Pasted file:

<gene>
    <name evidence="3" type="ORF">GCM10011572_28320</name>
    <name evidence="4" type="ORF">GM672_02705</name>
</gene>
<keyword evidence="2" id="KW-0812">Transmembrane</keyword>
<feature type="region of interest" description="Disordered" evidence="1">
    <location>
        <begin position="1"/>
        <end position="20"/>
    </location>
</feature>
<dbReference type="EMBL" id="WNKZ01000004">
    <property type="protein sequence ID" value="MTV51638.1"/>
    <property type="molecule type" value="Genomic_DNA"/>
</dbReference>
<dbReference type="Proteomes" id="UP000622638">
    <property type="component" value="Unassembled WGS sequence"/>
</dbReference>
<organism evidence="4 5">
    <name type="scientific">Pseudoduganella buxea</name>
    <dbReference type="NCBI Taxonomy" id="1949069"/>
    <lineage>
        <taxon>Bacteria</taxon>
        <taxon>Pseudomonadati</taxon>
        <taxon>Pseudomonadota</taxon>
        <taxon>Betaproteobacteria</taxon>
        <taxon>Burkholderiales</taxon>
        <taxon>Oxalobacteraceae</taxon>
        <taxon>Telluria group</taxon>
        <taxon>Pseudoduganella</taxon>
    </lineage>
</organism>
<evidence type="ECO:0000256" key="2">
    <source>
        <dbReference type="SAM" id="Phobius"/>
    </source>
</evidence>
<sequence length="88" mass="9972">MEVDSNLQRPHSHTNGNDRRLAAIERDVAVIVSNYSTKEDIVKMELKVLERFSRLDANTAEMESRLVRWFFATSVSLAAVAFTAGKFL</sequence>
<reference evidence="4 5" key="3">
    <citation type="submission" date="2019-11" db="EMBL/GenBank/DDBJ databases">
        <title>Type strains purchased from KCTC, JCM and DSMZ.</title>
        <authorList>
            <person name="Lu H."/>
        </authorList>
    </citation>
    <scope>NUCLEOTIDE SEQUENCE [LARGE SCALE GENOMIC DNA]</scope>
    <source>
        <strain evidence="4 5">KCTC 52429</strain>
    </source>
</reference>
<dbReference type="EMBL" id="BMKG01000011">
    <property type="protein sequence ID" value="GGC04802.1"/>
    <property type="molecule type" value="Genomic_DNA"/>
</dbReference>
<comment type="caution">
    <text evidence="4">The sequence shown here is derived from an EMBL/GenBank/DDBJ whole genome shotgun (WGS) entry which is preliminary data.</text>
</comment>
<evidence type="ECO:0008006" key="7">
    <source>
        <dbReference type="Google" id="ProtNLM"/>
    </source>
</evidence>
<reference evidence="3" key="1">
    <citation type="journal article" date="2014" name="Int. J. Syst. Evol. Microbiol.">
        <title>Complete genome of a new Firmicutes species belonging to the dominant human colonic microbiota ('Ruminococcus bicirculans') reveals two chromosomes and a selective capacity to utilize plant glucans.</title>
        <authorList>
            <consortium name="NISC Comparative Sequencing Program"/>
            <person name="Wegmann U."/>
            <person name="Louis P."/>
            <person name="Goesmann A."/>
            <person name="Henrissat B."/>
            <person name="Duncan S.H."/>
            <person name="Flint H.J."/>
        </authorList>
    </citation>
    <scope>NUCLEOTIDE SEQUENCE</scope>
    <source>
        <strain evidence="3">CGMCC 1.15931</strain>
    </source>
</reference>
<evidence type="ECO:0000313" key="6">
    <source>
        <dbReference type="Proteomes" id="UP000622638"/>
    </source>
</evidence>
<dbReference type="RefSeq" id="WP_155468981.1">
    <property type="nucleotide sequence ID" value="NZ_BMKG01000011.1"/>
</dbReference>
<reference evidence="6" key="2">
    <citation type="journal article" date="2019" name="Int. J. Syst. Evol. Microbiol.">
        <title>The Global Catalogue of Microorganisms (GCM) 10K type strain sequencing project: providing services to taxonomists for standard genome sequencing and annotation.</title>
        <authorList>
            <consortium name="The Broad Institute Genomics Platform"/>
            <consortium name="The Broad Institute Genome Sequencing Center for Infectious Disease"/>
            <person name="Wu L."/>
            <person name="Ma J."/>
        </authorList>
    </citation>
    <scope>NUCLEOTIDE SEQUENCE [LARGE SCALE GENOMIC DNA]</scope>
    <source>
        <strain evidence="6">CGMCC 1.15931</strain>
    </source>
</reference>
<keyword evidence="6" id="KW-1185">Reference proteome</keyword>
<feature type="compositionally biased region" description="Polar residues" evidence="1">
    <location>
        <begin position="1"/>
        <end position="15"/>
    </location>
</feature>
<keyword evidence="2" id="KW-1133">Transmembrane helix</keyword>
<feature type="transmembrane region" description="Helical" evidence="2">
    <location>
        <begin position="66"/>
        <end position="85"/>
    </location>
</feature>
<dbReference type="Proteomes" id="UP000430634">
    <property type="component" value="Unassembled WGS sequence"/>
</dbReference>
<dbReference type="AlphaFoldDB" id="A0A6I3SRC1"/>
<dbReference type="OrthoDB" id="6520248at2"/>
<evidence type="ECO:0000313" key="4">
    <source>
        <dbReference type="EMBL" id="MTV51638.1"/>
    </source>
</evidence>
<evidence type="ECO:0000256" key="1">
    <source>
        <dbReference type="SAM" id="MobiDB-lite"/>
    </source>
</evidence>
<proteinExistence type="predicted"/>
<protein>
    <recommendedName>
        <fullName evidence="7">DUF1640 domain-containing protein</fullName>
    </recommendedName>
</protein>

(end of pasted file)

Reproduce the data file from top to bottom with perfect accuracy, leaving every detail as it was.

<gene>
    <name evidence="3" type="ORF">GCM10011572_28320</name>
    <name evidence="4" type="ORF">GM672_02705</name>
</gene>
<keyword evidence="2" id="KW-0812">Transmembrane</keyword>
<feature type="region of interest" description="Disordered" evidence="1">
    <location>
        <begin position="1"/>
        <end position="20"/>
    </location>
</feature>
<dbReference type="EMBL" id="WNKZ01000004">
    <property type="protein sequence ID" value="MTV51638.1"/>
    <property type="molecule type" value="Genomic_DNA"/>
</dbReference>
<dbReference type="Proteomes" id="UP000622638">
    <property type="component" value="Unassembled WGS sequence"/>
</dbReference>
<organism evidence="4 5">
    <name type="scientific">Pseudoduganella buxea</name>
    <dbReference type="NCBI Taxonomy" id="1949069"/>
    <lineage>
        <taxon>Bacteria</taxon>
        <taxon>Pseudomonadati</taxon>
        <taxon>Pseudomonadota</taxon>
        <taxon>Betaproteobacteria</taxon>
        <taxon>Burkholderiales</taxon>
        <taxon>Oxalobacteraceae</taxon>
        <taxon>Telluria group</taxon>
        <taxon>Pseudoduganella</taxon>
    </lineage>
</organism>
<evidence type="ECO:0000256" key="2">
    <source>
        <dbReference type="SAM" id="Phobius"/>
    </source>
</evidence>
<sequence length="88" mass="9972">MEVDSNLQRPHSHTNGNDRRLAAIERDVAVIVSNYSTKEDIVKMELKVLERFSRLDANTAEMESRLVRWFFATSVSLAAVAFTAGKFL</sequence>
<reference evidence="4 5" key="3">
    <citation type="submission" date="2019-11" db="EMBL/GenBank/DDBJ databases">
        <title>Type strains purchased from KCTC, JCM and DSMZ.</title>
        <authorList>
            <person name="Lu H."/>
        </authorList>
    </citation>
    <scope>NUCLEOTIDE SEQUENCE [LARGE SCALE GENOMIC DNA]</scope>
    <source>
        <strain evidence="4 5">KCTC 52429</strain>
    </source>
</reference>
<dbReference type="EMBL" id="BMKG01000011">
    <property type="protein sequence ID" value="GGC04802.1"/>
    <property type="molecule type" value="Genomic_DNA"/>
</dbReference>
<comment type="caution">
    <text evidence="4">The sequence shown here is derived from an EMBL/GenBank/DDBJ whole genome shotgun (WGS) entry which is preliminary data.</text>
</comment>
<evidence type="ECO:0008006" key="7">
    <source>
        <dbReference type="Google" id="ProtNLM"/>
    </source>
</evidence>
<reference evidence="3" key="1">
    <citation type="journal article" date="2014" name="Int. J. Syst. Evol. Microbiol.">
        <title>Complete genome of a new Firmicutes species belonging to the dominant human colonic microbiota ('Ruminococcus bicirculans') reveals two chromosomes and a selective capacity to utilize plant glucans.</title>
        <authorList>
            <consortium name="NISC Comparative Sequencing Program"/>
            <person name="Wegmann U."/>
            <person name="Louis P."/>
            <person name="Goesmann A."/>
            <person name="Henrissat B."/>
            <person name="Duncan S.H."/>
            <person name="Flint H.J."/>
        </authorList>
    </citation>
    <scope>NUCLEOTIDE SEQUENCE</scope>
    <source>
        <strain evidence="3">CGMCC 1.15931</strain>
    </source>
</reference>
<evidence type="ECO:0000313" key="6">
    <source>
        <dbReference type="Proteomes" id="UP000622638"/>
    </source>
</evidence>
<dbReference type="RefSeq" id="WP_155468981.1">
    <property type="nucleotide sequence ID" value="NZ_BMKG01000011.1"/>
</dbReference>
<reference evidence="6" key="2">
    <citation type="journal article" date="2019" name="Int. J. Syst. Evol. Microbiol.">
        <title>The Global Catalogue of Microorganisms (GCM) 10K type strain sequencing project: providing services to taxonomists for standard genome sequencing and annotation.</title>
        <authorList>
            <consortium name="The Broad Institute Genomics Platform"/>
            <consortium name="The Broad Institute Genome Sequencing Center for Infectious Disease"/>
            <person name="Wu L."/>
            <person name="Ma J."/>
        </authorList>
    </citation>
    <scope>NUCLEOTIDE SEQUENCE [LARGE SCALE GENOMIC DNA]</scope>
    <source>
        <strain evidence="6">CGMCC 1.15931</strain>
    </source>
</reference>
<keyword evidence="6" id="KW-1185">Reference proteome</keyword>
<feature type="compositionally biased region" description="Polar residues" evidence="1">
    <location>
        <begin position="1"/>
        <end position="15"/>
    </location>
</feature>
<keyword evidence="2" id="KW-1133">Transmembrane helix</keyword>
<feature type="transmembrane region" description="Helical" evidence="2">
    <location>
        <begin position="66"/>
        <end position="85"/>
    </location>
</feature>
<dbReference type="Proteomes" id="UP000430634">
    <property type="component" value="Unassembled WGS sequence"/>
</dbReference>
<dbReference type="AlphaFoldDB" id="A0A6I3SRC1"/>
<dbReference type="OrthoDB" id="6520248at2"/>
<evidence type="ECO:0000313" key="4">
    <source>
        <dbReference type="EMBL" id="MTV51638.1"/>
    </source>
</evidence>
<evidence type="ECO:0000256" key="1">
    <source>
        <dbReference type="SAM" id="MobiDB-lite"/>
    </source>
</evidence>
<proteinExistence type="predicted"/>
<protein>
    <recommendedName>
        <fullName evidence="7">DUF1640 domain-containing protein</fullName>
    </recommendedName>
</protein>